The implementation of the project doesn't end there: the list of services available in the application will be gradually expanded. In particular, Ukrainians will have access to digital passports and will be able to use their smartphone to verify their identity for buying railway tickets, using healthcare and banking services.
The developers are determined to convert all public services into digital within five years and make the country one of the world leaders in the field of open data.
Affordable loans program
Last week, an affordable lending program for entrepreneurs "5-7-9" was launched in Ukraine. Within its framework, Ukrainians can get loans for setting up or expending their business in the amount of up to one and a half million hryvnias for a period of up to five years at low rates of five, seven, or nine percent per annum, which is two to three times cheaper than the market is now offering. The rate can be additionally reduced by half a percent for each new job created – to a minimum of five percent per annum.
The margin in rates will be compensated to banks by the Entrepreneurship Development Fund, which for this purpose will receive from the budget UAH 2 billion worth of financing. According to government estimates, this will cover about 50,000 projects, and in the future, if successfully implemented, the program may receive additional funding.
Experts are generally positive about the initiative. "Within the framework of this program, instruments for cheapening loans for the borrower (interest compensation) and reducing credit risks for banks (portfolio loan guarantees) were combined. That is, the program is aimed at overcoming the two biggest obstacles that hinder lending development," said Olena Korobkova, executive director of the Independent Association of Banks of Ukraine.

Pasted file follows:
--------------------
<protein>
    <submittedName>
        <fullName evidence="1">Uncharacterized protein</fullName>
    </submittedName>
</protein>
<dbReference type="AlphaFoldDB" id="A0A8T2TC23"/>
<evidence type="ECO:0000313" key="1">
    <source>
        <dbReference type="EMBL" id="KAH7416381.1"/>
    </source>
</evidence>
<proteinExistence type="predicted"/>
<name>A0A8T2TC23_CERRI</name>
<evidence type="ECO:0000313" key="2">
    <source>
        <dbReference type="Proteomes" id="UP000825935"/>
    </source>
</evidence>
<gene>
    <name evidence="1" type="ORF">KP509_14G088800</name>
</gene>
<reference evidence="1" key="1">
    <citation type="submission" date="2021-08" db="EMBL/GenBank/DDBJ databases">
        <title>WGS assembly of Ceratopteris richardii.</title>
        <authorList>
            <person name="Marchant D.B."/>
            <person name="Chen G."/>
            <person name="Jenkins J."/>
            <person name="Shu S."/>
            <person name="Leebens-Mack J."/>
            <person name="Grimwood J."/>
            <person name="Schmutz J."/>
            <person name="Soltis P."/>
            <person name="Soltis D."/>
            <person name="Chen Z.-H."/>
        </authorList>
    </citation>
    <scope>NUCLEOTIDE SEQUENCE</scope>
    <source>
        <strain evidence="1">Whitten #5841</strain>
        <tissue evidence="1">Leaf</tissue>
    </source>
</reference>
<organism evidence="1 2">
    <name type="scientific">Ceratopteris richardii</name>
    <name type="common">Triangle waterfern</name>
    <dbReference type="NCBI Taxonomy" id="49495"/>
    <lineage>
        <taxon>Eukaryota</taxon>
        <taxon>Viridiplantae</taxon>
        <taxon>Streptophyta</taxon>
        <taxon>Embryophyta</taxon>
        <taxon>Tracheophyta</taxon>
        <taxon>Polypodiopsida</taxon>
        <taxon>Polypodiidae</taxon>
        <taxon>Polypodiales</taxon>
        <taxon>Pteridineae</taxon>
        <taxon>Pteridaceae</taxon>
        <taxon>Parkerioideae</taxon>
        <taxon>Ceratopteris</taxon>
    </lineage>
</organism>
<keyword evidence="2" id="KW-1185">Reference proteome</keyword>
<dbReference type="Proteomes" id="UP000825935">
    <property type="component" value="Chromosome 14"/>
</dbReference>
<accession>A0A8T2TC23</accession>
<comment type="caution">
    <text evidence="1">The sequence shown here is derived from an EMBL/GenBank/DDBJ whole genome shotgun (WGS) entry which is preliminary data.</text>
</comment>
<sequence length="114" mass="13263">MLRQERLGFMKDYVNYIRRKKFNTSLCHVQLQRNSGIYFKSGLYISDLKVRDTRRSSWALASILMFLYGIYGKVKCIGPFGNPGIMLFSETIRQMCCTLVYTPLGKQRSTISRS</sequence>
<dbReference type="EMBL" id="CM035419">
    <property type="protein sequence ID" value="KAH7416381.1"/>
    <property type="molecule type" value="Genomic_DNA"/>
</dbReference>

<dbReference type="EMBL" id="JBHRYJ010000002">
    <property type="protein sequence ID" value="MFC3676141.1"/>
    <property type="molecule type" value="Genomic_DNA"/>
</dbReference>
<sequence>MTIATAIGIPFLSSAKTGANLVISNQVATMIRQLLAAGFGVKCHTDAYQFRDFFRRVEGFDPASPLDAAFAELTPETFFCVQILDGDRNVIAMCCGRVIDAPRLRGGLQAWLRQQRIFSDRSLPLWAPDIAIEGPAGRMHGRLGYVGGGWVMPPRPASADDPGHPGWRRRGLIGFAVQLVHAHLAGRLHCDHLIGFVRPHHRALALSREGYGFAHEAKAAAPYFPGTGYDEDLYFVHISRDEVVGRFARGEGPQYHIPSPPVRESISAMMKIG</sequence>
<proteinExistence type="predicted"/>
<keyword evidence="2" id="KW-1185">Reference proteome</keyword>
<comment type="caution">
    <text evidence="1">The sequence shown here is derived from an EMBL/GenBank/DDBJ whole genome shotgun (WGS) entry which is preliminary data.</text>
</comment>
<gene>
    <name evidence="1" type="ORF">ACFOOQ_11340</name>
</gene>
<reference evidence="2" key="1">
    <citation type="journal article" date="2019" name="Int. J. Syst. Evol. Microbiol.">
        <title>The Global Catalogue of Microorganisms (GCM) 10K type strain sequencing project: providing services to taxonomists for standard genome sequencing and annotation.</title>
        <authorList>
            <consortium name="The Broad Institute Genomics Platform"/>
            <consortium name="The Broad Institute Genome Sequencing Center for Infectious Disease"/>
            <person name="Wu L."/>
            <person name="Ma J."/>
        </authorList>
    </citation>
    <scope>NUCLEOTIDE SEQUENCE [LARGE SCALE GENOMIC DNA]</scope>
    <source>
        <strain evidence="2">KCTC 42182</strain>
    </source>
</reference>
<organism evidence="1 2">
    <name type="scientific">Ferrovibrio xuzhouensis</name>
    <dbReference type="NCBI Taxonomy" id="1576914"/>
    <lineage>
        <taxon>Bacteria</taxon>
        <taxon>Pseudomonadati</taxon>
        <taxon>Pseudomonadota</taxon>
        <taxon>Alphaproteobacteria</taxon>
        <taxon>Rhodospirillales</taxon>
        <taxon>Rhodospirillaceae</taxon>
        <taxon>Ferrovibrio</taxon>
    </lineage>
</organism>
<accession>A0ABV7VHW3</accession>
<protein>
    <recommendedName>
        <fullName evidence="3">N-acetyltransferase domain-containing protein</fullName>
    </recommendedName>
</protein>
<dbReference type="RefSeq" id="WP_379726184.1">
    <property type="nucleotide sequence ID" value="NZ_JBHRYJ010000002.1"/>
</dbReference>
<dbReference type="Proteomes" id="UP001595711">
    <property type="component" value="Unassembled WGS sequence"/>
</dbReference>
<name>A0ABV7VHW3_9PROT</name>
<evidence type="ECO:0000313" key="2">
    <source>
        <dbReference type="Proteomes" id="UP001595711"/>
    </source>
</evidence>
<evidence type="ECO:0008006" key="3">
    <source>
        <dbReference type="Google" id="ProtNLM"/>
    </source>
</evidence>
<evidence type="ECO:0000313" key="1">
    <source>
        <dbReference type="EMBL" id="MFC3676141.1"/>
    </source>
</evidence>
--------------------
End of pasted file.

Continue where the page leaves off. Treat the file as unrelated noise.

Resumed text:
She says the program is easy to administer, as the bank's decision to grant a loan automatically opens access to government support without any additional coordination with officials. In addition, the sum of compensation for specific loans for six months in advance will be credited to special accounts that will be used as long as the loan is being paid off, which minimizes the risk of interruptions in financing. At the start of the program, four state-owned banks concluded partnership agreements with the Entrepreneurship Development Fund – Oschadbank, PrivatBank, Ukrgasbank and Ukreximbank. In the early days of the program, these financial institutions received over 17,000 applications from entrepreneurs and even issued several loans.
Meanwhile, non-state banks are also interested in the program. In particular, Raiffeisen Bank Aval, the largest bank in Ukraine with foreign capital, is one of the most active lenders to small and medium-sized businesses in the country. The bank said they were ready to quickly consider an agreement on participation in the project as soon as it was received.